Under California law, any mandatory, employer-run, tip-pooling arrangement must be reasonable. If you are required to contribute more than 15% of your tips to such a pool, that arrangement may violate the law. While Federal tax law mandates that no amount exceeding 15% of an individual’s tip can be required to be distributed to such a pool, California follows a standard that says deductions must be “reasonable.” In cases where service staff are asked to contribute over that amount, the employer risks such a pool being found to be illegal. Common practice can aid in defining reasonableness, e.g., if it is usual in the restaurant business for a waitress to tip out 15-20% to other employees, this arrangement might be found to be permissible.
These concepts are evolving rapidly, and case law is changing with them. It is important you know your rights as an employee, when you have recourse, and when you do not.
For more tips on your rights concerning tip retention, go to the California Department of Labor Standard’s Enforcement website.
If you have a question about the legality of your own tip-pooling or other employment situation, you may call (510) 735-6316 to speak to an experienced labor lawyer for clarification on the specifics of your situation.
Lazear Mack, LLP
Employment Law Attorneys
436 14th Street, Suite 1117
Doesn’t the law say that No employer shall collect take or receive a part thereof that is paid, given to, or left for an “EMPLOYEE” by a patron? This part of the law seems to suggest that tips belong to the employee, singular, rather than all those employees who helped with serving the customer. I read nothing n the law stating that tips belong to all those who helped to serve the customer. In fact, the part that states that tips are the “SOLE” property of the employee or employees to whom it was paid, given, or left for is clearly not stating that tips are paid, given or left for all employees who helped to serve the customer. The word “SOLE” is defined as alone or singly. So while the law might explain that tips can be viewed as the property of employees, plural, the word “SOLELY” discounts the idea the the law is not attempting to protect each individual tipped employee.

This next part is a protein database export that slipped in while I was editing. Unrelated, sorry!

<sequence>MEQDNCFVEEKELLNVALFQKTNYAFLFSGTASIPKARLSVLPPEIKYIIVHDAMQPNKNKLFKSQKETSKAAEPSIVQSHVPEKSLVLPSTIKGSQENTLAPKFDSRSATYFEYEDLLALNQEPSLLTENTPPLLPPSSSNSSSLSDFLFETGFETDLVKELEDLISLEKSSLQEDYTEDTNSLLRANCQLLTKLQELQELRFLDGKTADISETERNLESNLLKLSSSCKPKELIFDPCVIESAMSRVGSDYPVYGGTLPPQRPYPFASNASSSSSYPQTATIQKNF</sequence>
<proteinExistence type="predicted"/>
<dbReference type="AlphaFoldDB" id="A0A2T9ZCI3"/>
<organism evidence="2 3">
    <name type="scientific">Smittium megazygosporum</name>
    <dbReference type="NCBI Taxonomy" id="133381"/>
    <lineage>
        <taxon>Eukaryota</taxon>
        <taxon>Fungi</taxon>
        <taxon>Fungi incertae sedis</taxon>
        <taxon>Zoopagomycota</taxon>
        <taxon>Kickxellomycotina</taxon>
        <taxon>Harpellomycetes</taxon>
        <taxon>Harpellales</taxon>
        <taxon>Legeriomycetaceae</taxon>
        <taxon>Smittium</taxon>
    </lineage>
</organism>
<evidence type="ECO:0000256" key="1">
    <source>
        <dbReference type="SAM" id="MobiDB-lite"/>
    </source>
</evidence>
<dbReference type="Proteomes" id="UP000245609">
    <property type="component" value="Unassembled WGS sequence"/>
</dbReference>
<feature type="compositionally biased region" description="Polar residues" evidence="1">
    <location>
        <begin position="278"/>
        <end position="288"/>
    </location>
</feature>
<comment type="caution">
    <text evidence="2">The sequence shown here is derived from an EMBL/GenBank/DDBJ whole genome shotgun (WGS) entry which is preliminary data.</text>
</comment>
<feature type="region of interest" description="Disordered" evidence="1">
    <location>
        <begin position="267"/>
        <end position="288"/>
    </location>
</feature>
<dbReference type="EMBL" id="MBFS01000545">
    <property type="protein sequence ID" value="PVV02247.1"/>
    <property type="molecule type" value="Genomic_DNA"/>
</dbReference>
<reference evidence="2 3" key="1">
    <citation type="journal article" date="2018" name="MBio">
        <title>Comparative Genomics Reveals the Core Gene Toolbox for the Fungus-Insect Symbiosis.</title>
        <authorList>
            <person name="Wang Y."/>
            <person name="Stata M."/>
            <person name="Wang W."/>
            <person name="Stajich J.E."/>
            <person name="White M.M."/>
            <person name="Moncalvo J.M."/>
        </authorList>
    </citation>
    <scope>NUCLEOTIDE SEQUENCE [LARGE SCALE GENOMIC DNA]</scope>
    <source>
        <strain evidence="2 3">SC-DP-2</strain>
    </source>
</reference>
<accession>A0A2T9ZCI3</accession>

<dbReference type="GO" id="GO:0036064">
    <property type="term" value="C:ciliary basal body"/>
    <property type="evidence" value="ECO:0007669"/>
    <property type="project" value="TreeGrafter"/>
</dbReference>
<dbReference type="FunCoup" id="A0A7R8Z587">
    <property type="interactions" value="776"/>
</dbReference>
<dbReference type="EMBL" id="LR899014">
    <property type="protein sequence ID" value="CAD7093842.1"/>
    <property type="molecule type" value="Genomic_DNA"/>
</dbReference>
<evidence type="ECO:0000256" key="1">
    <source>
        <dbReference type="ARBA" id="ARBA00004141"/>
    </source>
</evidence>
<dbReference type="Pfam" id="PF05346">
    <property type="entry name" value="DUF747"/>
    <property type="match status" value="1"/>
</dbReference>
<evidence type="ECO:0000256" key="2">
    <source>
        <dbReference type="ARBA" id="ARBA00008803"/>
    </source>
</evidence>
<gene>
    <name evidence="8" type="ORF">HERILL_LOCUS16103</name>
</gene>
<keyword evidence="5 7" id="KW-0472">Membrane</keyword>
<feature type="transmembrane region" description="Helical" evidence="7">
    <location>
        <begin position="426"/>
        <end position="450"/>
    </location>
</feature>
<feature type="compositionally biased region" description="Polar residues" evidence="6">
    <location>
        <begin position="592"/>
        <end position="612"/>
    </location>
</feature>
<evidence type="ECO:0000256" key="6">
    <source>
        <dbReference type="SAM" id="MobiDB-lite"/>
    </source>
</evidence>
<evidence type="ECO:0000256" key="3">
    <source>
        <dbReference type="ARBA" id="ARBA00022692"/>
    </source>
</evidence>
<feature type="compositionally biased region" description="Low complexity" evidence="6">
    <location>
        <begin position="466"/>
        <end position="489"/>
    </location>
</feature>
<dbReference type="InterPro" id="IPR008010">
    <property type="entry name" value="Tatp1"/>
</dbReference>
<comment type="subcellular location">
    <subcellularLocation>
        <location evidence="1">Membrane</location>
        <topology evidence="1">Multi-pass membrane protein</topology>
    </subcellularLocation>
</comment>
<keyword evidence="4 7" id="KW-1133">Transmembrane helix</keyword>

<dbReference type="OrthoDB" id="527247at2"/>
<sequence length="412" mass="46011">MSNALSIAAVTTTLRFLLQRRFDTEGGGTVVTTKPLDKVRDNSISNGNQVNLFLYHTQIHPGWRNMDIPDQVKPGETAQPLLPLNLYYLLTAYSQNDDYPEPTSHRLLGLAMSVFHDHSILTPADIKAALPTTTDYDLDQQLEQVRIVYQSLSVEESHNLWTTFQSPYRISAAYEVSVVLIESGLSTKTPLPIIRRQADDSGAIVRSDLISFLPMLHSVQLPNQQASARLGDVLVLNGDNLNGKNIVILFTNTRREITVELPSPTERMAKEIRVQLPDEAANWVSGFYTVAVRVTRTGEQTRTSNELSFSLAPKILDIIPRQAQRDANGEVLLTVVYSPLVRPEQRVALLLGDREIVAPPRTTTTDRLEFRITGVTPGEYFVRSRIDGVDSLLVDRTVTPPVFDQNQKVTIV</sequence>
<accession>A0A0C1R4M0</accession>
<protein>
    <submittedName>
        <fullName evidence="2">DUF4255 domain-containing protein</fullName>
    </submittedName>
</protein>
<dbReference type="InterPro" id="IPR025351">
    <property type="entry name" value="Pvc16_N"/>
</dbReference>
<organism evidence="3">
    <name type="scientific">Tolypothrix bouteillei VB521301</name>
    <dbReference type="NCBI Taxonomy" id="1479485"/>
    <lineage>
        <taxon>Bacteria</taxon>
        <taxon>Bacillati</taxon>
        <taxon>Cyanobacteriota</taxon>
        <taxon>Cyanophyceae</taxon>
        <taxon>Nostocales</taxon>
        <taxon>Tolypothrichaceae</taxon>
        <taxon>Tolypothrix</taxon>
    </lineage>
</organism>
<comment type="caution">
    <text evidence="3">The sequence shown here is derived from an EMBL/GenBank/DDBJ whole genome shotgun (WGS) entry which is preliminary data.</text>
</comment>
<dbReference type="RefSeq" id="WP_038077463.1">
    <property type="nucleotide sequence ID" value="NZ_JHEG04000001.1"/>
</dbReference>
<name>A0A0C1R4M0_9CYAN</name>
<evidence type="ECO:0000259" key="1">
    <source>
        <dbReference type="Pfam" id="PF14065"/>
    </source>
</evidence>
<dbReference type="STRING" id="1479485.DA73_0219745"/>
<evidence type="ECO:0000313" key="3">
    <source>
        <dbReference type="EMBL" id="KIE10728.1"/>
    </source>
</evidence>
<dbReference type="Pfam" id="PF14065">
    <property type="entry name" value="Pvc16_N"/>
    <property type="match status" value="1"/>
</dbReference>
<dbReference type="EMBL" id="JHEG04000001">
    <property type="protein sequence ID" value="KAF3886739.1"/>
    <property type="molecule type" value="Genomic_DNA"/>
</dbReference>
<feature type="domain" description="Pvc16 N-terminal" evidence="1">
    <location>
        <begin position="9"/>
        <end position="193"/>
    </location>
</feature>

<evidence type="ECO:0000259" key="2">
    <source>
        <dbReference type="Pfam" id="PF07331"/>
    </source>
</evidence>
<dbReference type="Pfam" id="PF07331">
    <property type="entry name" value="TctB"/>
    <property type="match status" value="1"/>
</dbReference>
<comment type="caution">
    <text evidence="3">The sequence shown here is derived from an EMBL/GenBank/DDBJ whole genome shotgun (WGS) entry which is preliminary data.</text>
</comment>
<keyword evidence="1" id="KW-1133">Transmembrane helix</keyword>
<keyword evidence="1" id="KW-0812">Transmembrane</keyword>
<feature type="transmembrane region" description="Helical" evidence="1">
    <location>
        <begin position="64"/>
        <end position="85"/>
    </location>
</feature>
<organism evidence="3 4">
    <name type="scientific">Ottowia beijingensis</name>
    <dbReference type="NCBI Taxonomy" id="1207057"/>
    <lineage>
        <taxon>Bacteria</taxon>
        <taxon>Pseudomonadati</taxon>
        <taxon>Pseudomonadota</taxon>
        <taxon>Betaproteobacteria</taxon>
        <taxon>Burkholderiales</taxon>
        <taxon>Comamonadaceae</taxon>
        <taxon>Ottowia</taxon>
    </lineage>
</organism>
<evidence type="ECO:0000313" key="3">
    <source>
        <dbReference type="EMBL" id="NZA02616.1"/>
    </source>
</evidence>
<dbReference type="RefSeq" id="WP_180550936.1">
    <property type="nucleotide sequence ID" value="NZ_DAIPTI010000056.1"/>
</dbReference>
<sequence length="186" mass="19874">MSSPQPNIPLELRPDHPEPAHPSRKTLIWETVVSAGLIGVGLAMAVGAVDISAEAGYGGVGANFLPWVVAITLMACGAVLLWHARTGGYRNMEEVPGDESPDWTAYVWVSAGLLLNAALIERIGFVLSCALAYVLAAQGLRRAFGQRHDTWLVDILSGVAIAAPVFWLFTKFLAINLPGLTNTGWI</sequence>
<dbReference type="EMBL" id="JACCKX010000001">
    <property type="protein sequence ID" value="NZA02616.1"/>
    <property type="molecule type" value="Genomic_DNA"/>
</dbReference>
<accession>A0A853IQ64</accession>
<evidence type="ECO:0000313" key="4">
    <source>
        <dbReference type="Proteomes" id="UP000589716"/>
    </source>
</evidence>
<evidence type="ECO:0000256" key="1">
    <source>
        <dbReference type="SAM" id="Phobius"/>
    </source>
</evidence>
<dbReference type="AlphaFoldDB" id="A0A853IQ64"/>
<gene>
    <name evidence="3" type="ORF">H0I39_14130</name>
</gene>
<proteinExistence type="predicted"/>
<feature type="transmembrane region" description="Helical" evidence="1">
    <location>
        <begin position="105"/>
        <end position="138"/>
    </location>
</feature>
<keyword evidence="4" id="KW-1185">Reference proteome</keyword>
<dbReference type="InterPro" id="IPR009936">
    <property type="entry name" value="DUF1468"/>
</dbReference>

What makes no sense at all is that 351 would suggest that tips belong to all those who helped to serve the customer when the intent of the law is to protect the public form fraud in concerns to their practice of tipping. Some customers tip individuals. In fact, many customers, like myself, designate who they are tipping by physically presenting our intended recipient with a tip and amount of our choosing. My practice of tipping is, I decide who my tip belongs to and how much belongs to them. Isn’t the law supposed to protect my practice of tipping?
While some customers may actually want to tip all those who helped to serve them, they have every ability to present each a tip as they choose, Why should I be denied my right to choose who I tip?
Clearly 351 is being misconstrued. While the law states that every gratuity is hereby declared to be the sole property of the employee or employees to whom it was paid, given, or left for, 356 clarifies that the determination of who tips belong must be left up to the customer whose practice of tipping is providing such gratuities. Judges should not be taking it upon themselves to decide who the customer’s tip belongs to. Labor Code 356 seems to prohibit such acts.
I call fraud on those judges who assume to know who my tips belongs to. The act of physically presenting an employee with a tip is substantiating evidence that the tip belongs to the employee. If there is no evidence to the contrary, the physically evidence should stand. There has never been any evidence presented proving that a tip given an employee is, instead, intended for all those employees who help to serve the customer. Is this not fraud on the public?